In August, I traveled to Telluride, CO for a four-day class with Rebecca Crowell at the Ah Haa School for the Arts. Rebecca is an insightful painter of atmospheric abstract works inspired by her experiences in nature. She works primarily in oil and cold wax–my own preferred medium–and it was a privilege to work with her in person, after my many Facebook Live sessions in Cold Wax Academy, an online membership program co-taught by Rebecca and her business partner, artist Jerry McLaughlin.
The week focused on the principles of meaningful abstraction. During my rambles in Telluride, a hyper-gentrified resort town with a mining past, I was struck by the beauty of the region’s aspen trees. Their stark white bark, hyphenated by dark gray lenticels and studded with dark, eye-like marks, invites contemplation. The beautifully eerie “eyes” are the result of aspens’ tendency to self-prune their lower, more shaded branches to favor higher limbs. This behavior results in greater photosynthesis and growth above. Aspens can grow to 80 feet and possess a uniquely clonal root system. In unscientific terms, a stand of aspens is actually the root system and suckering activity of a single organism. In fact, the Pando aspen clone in Utah, which spans 100 acres and some 47,000 stems, is thought to be both the largest, and the oldest, organism on Earth. (Its ecology, along with that of aspens elsewhere, is threatened by a variety of human-made impacts.)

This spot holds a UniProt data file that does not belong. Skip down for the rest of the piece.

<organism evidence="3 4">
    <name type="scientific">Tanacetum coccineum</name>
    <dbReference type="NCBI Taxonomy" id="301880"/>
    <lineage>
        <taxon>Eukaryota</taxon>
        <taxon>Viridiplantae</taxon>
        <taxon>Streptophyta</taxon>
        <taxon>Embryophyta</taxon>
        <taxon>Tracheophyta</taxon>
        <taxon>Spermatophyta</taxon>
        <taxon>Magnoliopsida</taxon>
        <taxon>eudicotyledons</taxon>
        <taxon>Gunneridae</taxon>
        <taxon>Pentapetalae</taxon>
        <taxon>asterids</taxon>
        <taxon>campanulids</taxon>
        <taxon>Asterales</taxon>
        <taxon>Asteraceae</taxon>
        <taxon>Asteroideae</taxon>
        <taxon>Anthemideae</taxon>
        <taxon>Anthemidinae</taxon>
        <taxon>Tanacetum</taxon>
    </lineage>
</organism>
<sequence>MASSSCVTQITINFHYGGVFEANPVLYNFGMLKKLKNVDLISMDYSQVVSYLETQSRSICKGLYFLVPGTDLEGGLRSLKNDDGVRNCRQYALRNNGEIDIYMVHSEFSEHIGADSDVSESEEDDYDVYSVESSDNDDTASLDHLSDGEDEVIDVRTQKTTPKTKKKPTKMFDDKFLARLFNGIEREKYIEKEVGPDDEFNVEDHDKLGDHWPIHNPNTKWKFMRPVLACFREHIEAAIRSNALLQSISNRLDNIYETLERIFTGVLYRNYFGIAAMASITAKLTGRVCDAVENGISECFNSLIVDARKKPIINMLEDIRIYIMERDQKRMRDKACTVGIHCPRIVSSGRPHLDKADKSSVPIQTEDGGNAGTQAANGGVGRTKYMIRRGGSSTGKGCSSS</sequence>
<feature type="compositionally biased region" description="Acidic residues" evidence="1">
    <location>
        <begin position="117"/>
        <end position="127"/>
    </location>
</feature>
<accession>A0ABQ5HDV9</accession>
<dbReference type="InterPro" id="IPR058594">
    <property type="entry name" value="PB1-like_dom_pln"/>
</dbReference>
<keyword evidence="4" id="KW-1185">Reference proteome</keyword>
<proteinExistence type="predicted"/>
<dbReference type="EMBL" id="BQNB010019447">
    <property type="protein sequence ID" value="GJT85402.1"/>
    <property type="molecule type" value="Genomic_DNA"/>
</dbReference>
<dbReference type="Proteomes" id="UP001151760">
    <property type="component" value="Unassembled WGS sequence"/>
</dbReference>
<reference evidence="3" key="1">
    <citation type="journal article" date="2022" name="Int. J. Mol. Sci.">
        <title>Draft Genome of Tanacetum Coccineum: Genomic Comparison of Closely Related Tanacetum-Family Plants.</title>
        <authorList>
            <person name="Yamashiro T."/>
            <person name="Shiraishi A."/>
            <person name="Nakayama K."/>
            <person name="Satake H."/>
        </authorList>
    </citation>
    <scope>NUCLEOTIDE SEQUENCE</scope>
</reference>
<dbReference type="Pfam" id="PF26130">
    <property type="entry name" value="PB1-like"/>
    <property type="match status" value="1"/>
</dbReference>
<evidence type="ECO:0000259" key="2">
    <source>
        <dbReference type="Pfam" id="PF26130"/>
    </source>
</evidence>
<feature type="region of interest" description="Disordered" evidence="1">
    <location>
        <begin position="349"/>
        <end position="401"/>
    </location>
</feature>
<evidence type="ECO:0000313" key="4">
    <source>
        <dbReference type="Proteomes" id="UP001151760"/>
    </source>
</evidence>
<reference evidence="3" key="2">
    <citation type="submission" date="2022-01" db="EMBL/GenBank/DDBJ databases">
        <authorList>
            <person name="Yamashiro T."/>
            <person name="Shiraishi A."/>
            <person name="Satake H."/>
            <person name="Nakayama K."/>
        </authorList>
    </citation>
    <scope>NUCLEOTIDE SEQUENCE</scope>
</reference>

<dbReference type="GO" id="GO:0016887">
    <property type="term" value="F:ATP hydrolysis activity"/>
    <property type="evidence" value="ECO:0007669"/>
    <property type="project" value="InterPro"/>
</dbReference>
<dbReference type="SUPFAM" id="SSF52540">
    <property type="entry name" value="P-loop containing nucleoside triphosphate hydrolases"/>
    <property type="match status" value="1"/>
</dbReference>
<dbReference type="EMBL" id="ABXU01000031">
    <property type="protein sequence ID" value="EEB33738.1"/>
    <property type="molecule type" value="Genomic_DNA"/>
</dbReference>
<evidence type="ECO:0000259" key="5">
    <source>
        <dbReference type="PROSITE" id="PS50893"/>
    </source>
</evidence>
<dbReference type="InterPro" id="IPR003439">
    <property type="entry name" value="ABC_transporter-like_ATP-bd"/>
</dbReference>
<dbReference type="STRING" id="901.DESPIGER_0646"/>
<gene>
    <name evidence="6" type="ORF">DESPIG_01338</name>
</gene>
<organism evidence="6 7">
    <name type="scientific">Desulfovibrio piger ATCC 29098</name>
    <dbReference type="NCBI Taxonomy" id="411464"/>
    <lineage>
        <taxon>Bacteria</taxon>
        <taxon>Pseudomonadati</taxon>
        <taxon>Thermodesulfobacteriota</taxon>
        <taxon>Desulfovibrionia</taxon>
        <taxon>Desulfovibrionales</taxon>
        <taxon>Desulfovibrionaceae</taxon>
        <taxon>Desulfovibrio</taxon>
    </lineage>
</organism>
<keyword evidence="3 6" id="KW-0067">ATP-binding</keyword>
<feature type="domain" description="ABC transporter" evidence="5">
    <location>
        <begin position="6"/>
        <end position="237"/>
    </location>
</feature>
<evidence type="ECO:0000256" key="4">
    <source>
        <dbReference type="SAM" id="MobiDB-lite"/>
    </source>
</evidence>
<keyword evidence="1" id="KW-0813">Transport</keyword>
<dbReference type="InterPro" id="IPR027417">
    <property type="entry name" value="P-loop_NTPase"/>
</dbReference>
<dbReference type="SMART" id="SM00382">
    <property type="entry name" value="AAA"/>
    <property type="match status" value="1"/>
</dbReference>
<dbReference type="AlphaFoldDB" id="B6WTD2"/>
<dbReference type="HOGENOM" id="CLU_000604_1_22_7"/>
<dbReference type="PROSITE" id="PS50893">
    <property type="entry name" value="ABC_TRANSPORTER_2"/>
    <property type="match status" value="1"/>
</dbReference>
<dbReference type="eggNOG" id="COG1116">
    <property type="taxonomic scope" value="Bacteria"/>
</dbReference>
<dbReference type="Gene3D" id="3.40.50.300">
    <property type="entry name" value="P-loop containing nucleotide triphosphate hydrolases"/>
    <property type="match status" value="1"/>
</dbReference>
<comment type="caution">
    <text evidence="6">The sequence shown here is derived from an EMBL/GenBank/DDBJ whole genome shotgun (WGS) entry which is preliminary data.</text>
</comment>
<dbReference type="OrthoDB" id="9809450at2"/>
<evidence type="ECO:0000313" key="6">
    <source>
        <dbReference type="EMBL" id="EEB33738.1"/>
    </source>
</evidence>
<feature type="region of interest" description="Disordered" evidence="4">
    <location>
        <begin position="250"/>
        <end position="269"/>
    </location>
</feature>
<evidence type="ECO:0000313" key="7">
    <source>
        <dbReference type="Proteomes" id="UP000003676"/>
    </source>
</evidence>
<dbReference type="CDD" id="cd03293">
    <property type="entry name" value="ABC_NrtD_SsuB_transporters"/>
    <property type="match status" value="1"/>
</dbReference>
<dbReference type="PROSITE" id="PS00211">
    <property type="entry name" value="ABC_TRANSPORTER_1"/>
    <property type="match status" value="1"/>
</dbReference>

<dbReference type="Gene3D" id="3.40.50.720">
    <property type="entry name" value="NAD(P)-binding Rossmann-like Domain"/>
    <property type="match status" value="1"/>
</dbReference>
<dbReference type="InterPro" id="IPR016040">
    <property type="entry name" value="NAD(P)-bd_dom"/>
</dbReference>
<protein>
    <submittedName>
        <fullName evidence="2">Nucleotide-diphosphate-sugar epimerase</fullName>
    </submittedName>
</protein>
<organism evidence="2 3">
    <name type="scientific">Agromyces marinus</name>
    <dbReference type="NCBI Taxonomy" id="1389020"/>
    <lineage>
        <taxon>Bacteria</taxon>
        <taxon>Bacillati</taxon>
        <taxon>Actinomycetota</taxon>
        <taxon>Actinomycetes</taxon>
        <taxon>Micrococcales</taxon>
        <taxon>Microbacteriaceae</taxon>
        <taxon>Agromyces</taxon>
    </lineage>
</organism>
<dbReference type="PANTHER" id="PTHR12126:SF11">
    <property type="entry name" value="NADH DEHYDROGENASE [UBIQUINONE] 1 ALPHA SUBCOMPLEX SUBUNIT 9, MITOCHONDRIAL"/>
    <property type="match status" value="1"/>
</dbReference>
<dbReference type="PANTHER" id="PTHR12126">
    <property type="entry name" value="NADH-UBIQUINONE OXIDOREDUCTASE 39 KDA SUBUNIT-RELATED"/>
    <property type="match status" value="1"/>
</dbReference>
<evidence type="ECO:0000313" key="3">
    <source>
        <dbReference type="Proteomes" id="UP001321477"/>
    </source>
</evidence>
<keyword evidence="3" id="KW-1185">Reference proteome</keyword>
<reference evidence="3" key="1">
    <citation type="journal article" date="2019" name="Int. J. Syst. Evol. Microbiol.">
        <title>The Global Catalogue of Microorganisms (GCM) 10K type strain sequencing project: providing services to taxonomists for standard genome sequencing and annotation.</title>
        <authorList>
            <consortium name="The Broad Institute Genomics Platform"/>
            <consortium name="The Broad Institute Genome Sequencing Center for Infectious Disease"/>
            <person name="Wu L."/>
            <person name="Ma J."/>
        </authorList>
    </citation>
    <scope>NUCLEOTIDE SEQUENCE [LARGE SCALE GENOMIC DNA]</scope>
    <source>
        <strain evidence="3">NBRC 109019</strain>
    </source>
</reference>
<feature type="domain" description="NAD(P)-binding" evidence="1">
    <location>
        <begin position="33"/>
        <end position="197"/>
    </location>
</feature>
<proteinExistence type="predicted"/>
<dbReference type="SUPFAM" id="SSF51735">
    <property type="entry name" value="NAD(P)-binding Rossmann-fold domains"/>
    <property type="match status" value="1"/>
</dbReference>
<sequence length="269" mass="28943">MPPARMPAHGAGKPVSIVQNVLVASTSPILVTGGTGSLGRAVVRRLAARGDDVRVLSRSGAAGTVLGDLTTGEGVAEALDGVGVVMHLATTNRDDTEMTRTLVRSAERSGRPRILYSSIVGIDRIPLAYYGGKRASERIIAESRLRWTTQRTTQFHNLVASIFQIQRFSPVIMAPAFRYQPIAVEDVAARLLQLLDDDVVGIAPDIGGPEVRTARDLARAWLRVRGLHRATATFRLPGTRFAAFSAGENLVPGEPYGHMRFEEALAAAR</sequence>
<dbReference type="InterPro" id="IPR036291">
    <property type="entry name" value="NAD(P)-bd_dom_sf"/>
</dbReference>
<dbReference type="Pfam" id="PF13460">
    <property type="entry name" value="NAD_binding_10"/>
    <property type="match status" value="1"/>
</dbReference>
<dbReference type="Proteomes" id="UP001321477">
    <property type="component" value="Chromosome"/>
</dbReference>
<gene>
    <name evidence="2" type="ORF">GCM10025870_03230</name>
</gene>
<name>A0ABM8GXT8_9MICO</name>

Viewing and researching aspens during my week in Telluride deeply inspired my abstract painting there. I made 28 7” x 5” paintings and three 16” x 12” pieces, all in oil and cold wax on Arches oil paper. You can view some of these paintings in my Small Works and Paintings galleries or by studio appointment. Additional paintings in this series will be added in the coming weeks.